Rochester journalist says he saw colleague dieBy CLYNTON NAMUO
Union Leader Correspondent
May 20. 2011 1:15PM
James Foley, whose family lives in Rochester, was freed Wednesday following a court hearing in Tripoli, Libya's capital, and crossed the border into Tunisia on Thursday night, the first step in getting him back to the United States.
GlobalPost, the Boston-based news agency he was working for, reported that Foley and fellow reporter Clare Gillis were traveling with South African journalist Anton Hammerl outside the town of Brega when a group of Libyan troops drove toward them firing AK-47s.
"It all happened in a split second," Foley told GlobalPost during an interview in Tunisia. "We thought we were in the crossfire. But, eventually, we realized they were shooting at us. You could see and hear the bullets hitting the ground near us."
Hammerl was the closest to the soldiers and was shot during the attack. Foley told GlobalPost that he, Gillis and their companion, Spanish photographer Manu Brabo, surrendered and as they were taken away they saw Hammerl's body, with a stomach wound, lying lifelessly in the sand.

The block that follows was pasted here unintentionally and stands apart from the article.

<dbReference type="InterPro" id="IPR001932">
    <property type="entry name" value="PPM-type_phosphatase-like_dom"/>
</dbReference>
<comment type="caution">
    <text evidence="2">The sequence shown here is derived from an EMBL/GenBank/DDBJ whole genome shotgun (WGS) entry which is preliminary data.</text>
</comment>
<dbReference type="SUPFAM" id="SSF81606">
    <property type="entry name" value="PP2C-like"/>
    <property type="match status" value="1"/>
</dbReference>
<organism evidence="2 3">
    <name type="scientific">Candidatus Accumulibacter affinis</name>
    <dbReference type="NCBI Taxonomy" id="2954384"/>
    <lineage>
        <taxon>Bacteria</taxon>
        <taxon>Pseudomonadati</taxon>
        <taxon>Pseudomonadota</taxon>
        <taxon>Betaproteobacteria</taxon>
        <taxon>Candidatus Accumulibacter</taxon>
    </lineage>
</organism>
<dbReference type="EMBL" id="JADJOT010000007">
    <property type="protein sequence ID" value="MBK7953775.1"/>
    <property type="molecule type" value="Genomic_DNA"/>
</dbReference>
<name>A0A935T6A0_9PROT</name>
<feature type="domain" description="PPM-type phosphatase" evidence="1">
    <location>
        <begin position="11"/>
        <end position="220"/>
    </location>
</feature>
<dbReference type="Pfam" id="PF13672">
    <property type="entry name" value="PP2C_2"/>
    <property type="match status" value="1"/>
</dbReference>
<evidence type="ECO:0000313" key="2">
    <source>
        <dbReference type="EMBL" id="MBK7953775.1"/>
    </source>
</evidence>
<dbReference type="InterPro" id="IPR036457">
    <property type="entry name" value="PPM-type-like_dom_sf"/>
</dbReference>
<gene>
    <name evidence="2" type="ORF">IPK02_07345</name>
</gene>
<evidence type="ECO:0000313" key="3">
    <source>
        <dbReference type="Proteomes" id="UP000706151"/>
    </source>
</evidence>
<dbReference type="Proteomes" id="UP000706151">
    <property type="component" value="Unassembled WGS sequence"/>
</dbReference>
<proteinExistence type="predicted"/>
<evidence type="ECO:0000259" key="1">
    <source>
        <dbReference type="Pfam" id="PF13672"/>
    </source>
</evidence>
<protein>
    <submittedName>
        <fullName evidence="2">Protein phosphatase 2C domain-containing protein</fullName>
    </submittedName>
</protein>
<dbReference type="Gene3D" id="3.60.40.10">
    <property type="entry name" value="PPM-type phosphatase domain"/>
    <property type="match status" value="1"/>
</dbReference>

Hammerl's fate was unknown until Thursday, when Foley and Gillis communicated news of his death to his family. They were captured and he was killed on April 5.
"From the moment Anton disappeared in Libya we have lived in hope as the Libyan officials assured us that they had Anton," read a statement from Hammerl's family posted on Facebook. "It is intolerably cruel that Gaddafi loyalists have known Anton's fate all along and chose to cover it up."
Foley had been shuffled from one detention center to another with little information making its way out of Libya during his capture.
His parents, John and Diane, waged a campaign in the media and with government officials to bring him home. They spoke to him by phone when he was freed.
"We were overjoyed to get a telephone call from Jim shortly after his release today in Tripoli," Diane Foley said in a statement Wednesday. "He told me he was well and looking forward to coming home. We are extraordinarily grateful to the many people who have worked on his release and we hope to have him home as soon as possible."